Winter tends to make the yeast languid. Breads take unusually long to rise. A whole lot of tricks are put into use to help the yeast work. In my kitchen, quick breads take the center stage then, hot soups are made, stews enjoyed and one pot meals become the order of the day.

Before winters set in here totally, there is a long list of breads that I am literally rushing to bake.
Here is the batch of whole wheat mini Panettones with Cranberry and Pistachios that I baked recently

Panettone is a festive Italian yeast cake flavored with candied fruit peels and raisins.
Panettone is a type of sweet bread loaf originally from Milan  usually prepared and enjoyed for Christmas and New Year (source - Wikipedia)

Panettone is a yeasted brioche bread, flavored with citrus, studded with dried fruits and nuts, and baked in a decorative round paper mold. Italian immigrants to South America brought this special cake with them, and it has become a beloved part of the Christmas celebration throughout Latin America, traditionally enjoyed with hot chocolate on Christmas eve.(source about.com)

Whole Wheat Cranberry and Pistachio Mini Panettones
Adapted from  myrecipes.com and improvised
1 cup whole wheat flour
2 cups all purpose flour
½ cup warm water
½ cup + 2 tablespoons sugar
½ stick (¼ cup) butter
¾ cup sliced pistachios
½ cup sweetened dried cranberries chopped into small pieces
¼ teaspoon salt
2 ¼ teaspoons instant dried yeast
1 egg
1-2 teaspoons oil to coat the bowl and muffin moulds.
Dissolve yeast in warm water in a large bowl. Add whole wheat flour stirring continuously till well combined. Cover and keep in warm place to rise for 1 hour.
In another bowl, combine butter, sugar and salt. Beat well.  Add an egg and beat till well combined.  Add the whole wheat flour and yeast mixture and 1 cup all purpose flour and mix well. At this point, you can transfer the mixture to a kneading plate and use your hands for kneading. Keep adding 1 tablespoon of all purpose flour while kneading as the dough will be very sticky. You can even oil your hands to prevent the dough from sticking to your hands. Keep adding the remaining flour while kneading. Gradually the dough will become manageable, smooth and elastic. Once it reaches this stage, add sliced pistachios and cranberries.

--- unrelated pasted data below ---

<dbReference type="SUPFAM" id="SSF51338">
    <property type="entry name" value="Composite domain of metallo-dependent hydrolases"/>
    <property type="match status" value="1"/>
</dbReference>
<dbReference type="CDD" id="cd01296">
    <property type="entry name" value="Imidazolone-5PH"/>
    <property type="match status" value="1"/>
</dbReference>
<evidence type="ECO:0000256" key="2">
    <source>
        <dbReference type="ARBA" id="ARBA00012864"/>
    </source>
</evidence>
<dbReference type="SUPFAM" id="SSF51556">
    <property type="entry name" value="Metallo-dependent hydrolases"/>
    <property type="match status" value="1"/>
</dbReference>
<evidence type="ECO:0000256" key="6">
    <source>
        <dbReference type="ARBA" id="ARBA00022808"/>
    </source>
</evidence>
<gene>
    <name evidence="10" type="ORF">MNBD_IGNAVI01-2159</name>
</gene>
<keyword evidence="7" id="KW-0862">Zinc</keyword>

Place dough in a large bowl coated with oil; turn the dough so that it is coated with oil. Cover and let it rise for 1 hour or until doubled in size. (Gently press two fingers into dough. If indentation remains, dough has risen enough.)
Coat 6 muffin moulds (I used 8 equal size steel bowls) with oil. Divide dough equally among the muffin cups/bowls. Make another batch of small size balls of the dough and place on top of each muffin. Sprinkle some pistachios on top. Cover and leave to rise for 1 hour or until doubled in size.
Preheat the oven to 190 degrees C.
Bake for 25 minutes or until the muffins turn golden brown.
Remove from the oven and remove from the tray/bowls after 10 minutes.

Sending to

#TwelveLoaves is a monthly bread baking party created by Lora from Cake Duchess.  #TwelveLoaves runs so smoothly thanks to the help of the lovely Paula from Vintage Kitchen Notes and Renee from Magnolia Days.
Submitted for yeastspotting

"Hope" is the thing with feathers
"Hope" is the thing with feathers—
That perches in the soul—
And sings the tune without the words—
And never stops—at all—

And sweetest—in the Gale—is heard—
And sore must be the storm—
That could abash the little Bird
That kept so many warm—  

I've heard it in the chillest land—
And on the strangest Sea—
Yet, never, in Extremity,
It asked a crumb—of Me.
Today is Emily Dickinson’s birthday. Emily Elizabeth Dickinson was an American poet born in Amherst, Massachusetts on December 10, 1830.
I fell in love with Emily Dickinson when I opted for American Literature in my post graduation. I found her poems very touching, very deep in meaning, dealing with themes of death and immortality. There was some kind of instead connect with her poems. Of all her poems that I read, I loved “Hope” and “success” and these remain my favourite poems till date.
 My thirst to know more about Emily took me to many sites with great information about her life, family and influences in her writing. During one such meanderings, I came across The history kitchen, an amazing website dedicated to a deeper exploration of food, history and culture. Tory Avi, who explores culinary anthropology and the story behind the food, was able to track down one of Emily Dickinson’s actual recipes, a Coconut Cake. If it was not for her site, I would have never known Emily Dickinson’s lesser known passion for cooking and baking and the lovely recipe of her coconut cake.  

On her birthday today, I decided to bake her Coconut Cake and celebrate the life of this brilliant American poet.

Emily Dickinson’s Cocoanut Cake (as Emily spelled it)
Adapted from The history kitchen
This is how I made Emily Dickinson’s Coconut cake
2 cups all purpose flour
1 cup sugar (powdered)
1 cup shredded coconut (fresh)